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News, tips, partners, and perspectives for the Oracle Solaris operating system

Which Oracle Solaris Virtualization?

Duncan Hardie
Product Manager

From time to time as the product manager for Oracle Solaris Virtualization I get asked by customers which virtualization technology they should choose. This is probably because of two main reasons.

  1. Choice: Oracle Solaris provides a choice of virtualization technologies so you can tailor your virtual infrastructure to best fit your application, not to have force (and hence compromise) your application to fit a single option 
  2. No way back: There is the perception, once you make your choice if you get it wrong there is no way back (or a very difficult way back), so it is really important to make the right choice

Understandably there is occasionally a lot of angst around this decision but, as always, with Oracle Solaris there is good news. First the choice isn't as complex as it first seems and below is a diagram that can help you get a feel for that choice. We now have many many customers that are discovering that the combination of Oracle Solaris Zones inside OVM Server for SPARC instances (Logical Domains) gives them the best of both worlds.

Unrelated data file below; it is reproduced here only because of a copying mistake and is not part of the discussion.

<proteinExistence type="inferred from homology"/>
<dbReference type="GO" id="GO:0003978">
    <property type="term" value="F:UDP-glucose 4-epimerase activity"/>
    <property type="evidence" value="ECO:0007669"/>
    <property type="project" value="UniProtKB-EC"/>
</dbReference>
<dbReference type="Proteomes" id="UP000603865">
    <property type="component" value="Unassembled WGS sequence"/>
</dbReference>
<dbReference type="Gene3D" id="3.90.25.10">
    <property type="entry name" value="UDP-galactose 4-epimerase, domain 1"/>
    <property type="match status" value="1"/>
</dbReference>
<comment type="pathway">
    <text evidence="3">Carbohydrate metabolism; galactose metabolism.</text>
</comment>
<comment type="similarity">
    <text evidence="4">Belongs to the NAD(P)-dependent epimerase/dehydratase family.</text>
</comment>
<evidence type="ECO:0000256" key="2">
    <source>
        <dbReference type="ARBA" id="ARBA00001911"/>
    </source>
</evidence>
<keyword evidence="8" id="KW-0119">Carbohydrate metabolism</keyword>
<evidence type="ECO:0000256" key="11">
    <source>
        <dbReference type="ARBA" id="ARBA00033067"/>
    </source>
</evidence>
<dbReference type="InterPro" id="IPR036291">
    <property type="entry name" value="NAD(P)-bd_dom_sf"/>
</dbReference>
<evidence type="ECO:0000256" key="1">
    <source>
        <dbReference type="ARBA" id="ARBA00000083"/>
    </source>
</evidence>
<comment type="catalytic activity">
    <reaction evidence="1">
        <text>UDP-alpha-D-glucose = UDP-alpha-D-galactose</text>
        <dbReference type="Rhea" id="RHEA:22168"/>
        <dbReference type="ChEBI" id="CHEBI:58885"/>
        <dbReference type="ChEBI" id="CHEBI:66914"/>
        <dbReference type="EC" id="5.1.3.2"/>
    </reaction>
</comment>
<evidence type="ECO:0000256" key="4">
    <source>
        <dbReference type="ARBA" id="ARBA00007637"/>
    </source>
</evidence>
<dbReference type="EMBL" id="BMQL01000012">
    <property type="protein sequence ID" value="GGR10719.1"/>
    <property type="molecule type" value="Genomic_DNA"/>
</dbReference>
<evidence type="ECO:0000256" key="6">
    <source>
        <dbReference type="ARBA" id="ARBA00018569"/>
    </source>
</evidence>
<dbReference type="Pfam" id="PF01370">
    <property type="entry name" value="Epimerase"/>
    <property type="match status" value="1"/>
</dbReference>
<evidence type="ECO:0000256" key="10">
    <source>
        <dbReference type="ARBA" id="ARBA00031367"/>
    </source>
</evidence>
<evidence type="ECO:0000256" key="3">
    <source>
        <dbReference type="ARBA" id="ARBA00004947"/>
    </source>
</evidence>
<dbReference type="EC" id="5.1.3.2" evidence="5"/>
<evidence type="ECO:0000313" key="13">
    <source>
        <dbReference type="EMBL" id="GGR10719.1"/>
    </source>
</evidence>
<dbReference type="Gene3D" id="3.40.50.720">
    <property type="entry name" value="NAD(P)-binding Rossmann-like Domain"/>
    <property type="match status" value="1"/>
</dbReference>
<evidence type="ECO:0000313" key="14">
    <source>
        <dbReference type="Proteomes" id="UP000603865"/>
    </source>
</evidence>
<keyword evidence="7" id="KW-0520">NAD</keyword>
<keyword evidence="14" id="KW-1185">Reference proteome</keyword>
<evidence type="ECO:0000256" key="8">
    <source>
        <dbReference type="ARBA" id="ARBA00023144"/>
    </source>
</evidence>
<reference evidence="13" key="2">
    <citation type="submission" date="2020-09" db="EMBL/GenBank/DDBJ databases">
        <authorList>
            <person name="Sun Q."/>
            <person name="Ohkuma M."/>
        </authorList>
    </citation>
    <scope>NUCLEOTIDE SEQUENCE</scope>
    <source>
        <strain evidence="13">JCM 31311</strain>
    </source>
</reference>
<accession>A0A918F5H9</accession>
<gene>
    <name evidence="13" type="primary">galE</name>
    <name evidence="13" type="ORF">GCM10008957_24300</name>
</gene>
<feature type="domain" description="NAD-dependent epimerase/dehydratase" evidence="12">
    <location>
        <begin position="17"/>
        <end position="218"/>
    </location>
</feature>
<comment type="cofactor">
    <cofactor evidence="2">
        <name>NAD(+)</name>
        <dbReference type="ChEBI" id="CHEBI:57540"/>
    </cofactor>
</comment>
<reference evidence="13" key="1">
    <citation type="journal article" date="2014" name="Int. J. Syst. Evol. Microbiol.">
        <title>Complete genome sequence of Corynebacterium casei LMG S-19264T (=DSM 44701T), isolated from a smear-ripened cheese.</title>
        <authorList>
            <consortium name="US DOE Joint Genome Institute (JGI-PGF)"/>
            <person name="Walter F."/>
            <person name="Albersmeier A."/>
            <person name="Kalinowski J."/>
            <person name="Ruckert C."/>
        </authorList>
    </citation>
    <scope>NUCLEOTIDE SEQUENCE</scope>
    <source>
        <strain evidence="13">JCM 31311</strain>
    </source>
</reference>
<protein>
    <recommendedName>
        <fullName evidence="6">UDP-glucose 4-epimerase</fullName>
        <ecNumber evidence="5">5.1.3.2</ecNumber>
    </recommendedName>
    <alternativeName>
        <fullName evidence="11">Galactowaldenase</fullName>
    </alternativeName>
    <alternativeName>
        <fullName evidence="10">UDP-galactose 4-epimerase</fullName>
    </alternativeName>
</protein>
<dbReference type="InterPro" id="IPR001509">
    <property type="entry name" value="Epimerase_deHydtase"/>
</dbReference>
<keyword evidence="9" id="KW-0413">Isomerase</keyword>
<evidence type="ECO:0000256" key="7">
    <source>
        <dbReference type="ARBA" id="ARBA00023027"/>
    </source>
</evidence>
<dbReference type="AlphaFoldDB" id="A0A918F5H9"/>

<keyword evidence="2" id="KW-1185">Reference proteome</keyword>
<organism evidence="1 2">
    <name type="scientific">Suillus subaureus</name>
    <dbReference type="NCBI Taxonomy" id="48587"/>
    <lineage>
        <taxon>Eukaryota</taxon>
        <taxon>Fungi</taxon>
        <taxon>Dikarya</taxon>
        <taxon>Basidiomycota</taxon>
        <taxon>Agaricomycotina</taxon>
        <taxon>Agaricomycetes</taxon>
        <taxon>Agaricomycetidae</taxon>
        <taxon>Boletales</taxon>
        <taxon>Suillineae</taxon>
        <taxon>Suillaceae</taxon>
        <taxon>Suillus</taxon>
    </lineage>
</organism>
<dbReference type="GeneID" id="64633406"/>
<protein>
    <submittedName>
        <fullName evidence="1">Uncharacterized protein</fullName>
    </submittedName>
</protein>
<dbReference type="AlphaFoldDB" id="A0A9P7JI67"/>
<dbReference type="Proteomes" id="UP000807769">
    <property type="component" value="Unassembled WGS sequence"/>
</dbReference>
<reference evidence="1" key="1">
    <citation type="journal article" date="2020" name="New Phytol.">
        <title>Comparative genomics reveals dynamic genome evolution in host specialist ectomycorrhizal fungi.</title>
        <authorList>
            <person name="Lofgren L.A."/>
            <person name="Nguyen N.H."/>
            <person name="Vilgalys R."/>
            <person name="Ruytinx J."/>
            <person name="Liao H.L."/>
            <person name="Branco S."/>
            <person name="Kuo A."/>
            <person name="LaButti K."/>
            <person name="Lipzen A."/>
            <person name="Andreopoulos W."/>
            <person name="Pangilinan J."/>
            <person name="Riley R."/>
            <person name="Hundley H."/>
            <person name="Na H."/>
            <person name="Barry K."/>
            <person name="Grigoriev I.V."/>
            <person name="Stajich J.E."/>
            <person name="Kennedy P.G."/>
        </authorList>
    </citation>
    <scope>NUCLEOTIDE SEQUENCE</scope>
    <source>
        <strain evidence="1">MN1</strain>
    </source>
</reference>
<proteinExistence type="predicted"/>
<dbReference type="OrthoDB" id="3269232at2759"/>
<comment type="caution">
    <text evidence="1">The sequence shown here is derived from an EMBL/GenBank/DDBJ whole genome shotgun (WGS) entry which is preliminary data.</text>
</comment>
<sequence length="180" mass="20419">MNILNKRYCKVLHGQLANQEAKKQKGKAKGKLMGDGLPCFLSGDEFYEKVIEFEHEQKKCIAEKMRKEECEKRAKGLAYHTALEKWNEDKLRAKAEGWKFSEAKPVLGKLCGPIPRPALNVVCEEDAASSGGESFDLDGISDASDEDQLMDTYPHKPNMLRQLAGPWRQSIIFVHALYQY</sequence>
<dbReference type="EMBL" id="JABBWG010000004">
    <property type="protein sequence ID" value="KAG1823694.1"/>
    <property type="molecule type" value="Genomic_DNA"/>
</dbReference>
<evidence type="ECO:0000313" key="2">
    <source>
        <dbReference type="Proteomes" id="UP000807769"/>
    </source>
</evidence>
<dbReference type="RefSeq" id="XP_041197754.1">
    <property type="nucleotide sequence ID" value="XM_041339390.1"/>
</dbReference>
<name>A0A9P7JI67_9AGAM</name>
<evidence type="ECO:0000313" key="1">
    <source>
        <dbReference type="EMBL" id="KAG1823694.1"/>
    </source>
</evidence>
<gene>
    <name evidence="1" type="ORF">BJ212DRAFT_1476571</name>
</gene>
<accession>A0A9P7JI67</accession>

Second with Unified Archives in Oracle Solaris 11.2 you always have a way back. With a Unified Archive you can move from a Native Zone to a Kernel Zone to a Logical Domain to Bare Metal and any and all combinations in-between. You can test which is the best type of virtualization for your applications and infrastructure and if you don't like it change to another type in a few minutes. 

BTW if you want a more in-depth discussion of virtualization and how to best utilize it for consolidation, check out the Consolidation Using Oracle's SPARC Virtualization Technologies white paper.  

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Comments ( 2 )
  • guest Thursday, December 11, 2014

    Can't memory isolation be done with Native Zones using Resource Controls?


  • Duncan Hardie Thursday, December 11, 2014

    Memory Capping can be done using Native Zones using resource control - this is subtlety different from memory isolation. The cap is more of a suggestion and can in certain cases be exceeded.

    In essence you get the best of both worlds here. If you have very dynamic applications that need access to as much memory as possible instantly then you can use Native Zones, with caps in place if desired. If you have applications that really misbehave memory wise you can use Kernel Zones to fence them in.


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